The shell associates a job with each pipeline. [What does this mean? It means that each time you execute something in the background, it gets its own unique number, called the job number.]It keeps a table of currently executing jobs, which may be listed with the jobs command. When bash starts a job asynchronously (in the background), it prints a line that looks like:
indicating that this job is job number 1 and that the process ID of the last process in the pipeline associated with this job is 25647. All of the processes in a single pipeline are members of the same job. Bash uses the job abstraction as the basis for job control.
To facilitate the implementation of the user interface to job control, the system maintains the notion of a current terminal process group ID. Members of this process group (processes whose process group ID is equal to the current terminal process group ID) receive keyboard-generated signals such as SIGINT. These processes are said to be in the foreground. Background processes are those whose process group ID differs from the terminal's; such processes are immune to keyboard-generated signals. Only foreground processes are allowed to read from or write to the terminal. Background processes which attempt to read from (write to) the terminal are sent a SIGTTIN (SIGTTOU) signal by the terminal driver, which, unless caught, suspends the process.
If the operating system on which bash is running supports job control, bash allows you to use it. Typing the suspend character (typically ^Z, Control-Z) while a process is running causes that process to be stopped and returns you to bash. Typing the delayed suspend character (typically ^Y, Control-Y) causes the process to be stopped when it attempts to read input from the terminal, and control to be returned to bash. You may then manipulate the state of this job, using the bg command to continue it in the background, the fg command to continue it in the foreground, or the kill command to kill it. A ^Z takes effect immediately, and has the additional side effect of causing pending output and typeahead to be discarded.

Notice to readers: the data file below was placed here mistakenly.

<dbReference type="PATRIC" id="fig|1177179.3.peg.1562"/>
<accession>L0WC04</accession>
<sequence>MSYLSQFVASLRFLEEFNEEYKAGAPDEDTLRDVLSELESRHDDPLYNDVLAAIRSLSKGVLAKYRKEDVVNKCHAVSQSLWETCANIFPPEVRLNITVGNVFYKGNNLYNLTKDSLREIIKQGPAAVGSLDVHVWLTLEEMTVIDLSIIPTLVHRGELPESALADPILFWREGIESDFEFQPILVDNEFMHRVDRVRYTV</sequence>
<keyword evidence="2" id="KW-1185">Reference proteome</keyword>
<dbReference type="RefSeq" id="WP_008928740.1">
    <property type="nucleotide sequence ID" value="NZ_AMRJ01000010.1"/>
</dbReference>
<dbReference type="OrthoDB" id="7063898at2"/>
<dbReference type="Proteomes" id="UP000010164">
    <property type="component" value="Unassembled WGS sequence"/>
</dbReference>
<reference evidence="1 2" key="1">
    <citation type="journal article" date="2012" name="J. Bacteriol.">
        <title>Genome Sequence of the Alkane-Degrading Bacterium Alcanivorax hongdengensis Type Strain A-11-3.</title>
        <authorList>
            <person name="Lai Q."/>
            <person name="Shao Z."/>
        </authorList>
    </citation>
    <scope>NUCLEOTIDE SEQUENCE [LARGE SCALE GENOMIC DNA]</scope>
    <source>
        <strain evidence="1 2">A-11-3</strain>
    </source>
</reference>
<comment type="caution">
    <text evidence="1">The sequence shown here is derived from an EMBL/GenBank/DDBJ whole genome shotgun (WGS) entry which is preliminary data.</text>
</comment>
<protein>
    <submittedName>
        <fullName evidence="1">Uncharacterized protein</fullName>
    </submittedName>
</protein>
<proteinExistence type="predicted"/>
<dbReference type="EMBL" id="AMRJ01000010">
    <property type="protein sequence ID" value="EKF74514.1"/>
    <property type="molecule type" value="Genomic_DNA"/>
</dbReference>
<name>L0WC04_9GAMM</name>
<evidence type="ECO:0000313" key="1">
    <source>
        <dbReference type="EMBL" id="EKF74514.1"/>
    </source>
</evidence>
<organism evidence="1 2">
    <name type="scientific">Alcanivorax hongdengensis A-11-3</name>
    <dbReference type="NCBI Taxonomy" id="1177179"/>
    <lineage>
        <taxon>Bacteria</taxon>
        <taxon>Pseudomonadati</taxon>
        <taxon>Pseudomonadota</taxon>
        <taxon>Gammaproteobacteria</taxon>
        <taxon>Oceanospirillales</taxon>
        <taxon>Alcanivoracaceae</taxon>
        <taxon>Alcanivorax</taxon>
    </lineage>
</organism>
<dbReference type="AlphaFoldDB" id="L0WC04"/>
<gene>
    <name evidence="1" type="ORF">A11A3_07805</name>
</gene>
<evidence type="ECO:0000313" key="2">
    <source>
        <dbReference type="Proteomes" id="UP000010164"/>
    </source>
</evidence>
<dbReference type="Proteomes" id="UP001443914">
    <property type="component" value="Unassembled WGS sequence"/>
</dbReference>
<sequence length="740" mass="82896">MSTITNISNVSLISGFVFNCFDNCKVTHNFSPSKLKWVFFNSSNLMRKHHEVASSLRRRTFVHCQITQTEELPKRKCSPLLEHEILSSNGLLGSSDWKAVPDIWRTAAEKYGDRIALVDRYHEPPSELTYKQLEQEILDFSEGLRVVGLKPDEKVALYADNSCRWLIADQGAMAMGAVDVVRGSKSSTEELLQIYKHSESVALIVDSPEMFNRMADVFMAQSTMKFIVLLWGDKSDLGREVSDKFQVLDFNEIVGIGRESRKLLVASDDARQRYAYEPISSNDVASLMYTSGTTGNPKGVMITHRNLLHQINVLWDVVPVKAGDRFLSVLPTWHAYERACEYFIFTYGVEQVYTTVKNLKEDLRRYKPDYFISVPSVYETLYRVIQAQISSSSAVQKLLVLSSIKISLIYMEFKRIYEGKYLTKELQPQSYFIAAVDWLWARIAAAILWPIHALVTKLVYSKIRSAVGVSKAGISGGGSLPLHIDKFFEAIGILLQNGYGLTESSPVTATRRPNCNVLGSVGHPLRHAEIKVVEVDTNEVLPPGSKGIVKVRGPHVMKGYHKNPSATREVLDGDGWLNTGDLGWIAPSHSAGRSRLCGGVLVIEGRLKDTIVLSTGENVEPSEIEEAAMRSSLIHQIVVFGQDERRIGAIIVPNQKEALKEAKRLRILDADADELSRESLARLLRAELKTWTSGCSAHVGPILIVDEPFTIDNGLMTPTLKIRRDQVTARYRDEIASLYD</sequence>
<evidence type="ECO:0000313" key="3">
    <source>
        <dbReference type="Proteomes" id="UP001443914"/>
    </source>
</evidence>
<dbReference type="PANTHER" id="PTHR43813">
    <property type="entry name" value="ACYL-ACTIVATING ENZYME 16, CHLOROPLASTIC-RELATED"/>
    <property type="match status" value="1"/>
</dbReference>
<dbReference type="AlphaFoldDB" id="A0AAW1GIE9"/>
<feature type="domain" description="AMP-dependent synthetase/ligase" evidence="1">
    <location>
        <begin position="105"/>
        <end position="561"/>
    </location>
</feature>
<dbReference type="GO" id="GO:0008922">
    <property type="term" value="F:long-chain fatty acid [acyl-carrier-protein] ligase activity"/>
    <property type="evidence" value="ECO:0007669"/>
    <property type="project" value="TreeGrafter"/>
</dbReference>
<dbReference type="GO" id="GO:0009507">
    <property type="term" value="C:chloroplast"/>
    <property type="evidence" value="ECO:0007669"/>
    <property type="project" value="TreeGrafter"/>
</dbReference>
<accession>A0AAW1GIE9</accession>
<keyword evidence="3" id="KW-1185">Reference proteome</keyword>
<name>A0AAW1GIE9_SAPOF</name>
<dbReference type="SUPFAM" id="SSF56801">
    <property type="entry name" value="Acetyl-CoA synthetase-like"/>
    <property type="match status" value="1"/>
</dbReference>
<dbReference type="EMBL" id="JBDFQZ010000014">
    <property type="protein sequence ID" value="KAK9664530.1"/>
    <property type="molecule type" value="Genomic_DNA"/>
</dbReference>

There are a number of ways to refer to a job in the shell. The character % introduces a job name. Job number n may be referred to as %n. A job may also be referred to using a prefix of the name used to start it, or using a substring that appears in its command line. For example, %ce refers to a stopped ce job. If a prefix matches more than one job, bash reports an error. Using %?ce, on the other hand, refers to any job containing the string ce in its command line. If the substring matches more than one job, bash reports an error. The symbols %% and %+ refer to the shell's notion of the current job, which is the last job stopped while it was in the foreground. The previous job may be referenced using %-. In output pertaining to jobs (e.g., the output of the jobs command), the current job is always flagged with a +, and the previous job with a -.
Simply naming a job can be used to bring it into the foreground: %1 is a synonym for ``fg %1'', bringing job 1 from the background into the foreground. Similarly, ``%1 &'' resumes job 1 in the background, equivalent to ``bg %1''.
The shell learns immediately whenever a job changes state. Normally, bash waits until it is about to print a prompt before reporting changes in a job's status so as to not interrupt any other output. If the -b option to the set builtin command is set, bash reports such changes immediately. (See also the description of notify variable under Shell Variables above.)
If you attempt to exit bash while jobs are stopped, the shell prints a message warning you. You may then use the jobs command to inspect their status. If you do this, or try to exit again immediately, you are not warned again, and the stopped jobs are terminated.
To terminate a process, use the
kill command actually sends a termination signal to the process. The sending of
a signal simply means that the process is asked to execute one of 30 predefined
functions. In some cases, developers would not have bothered to define a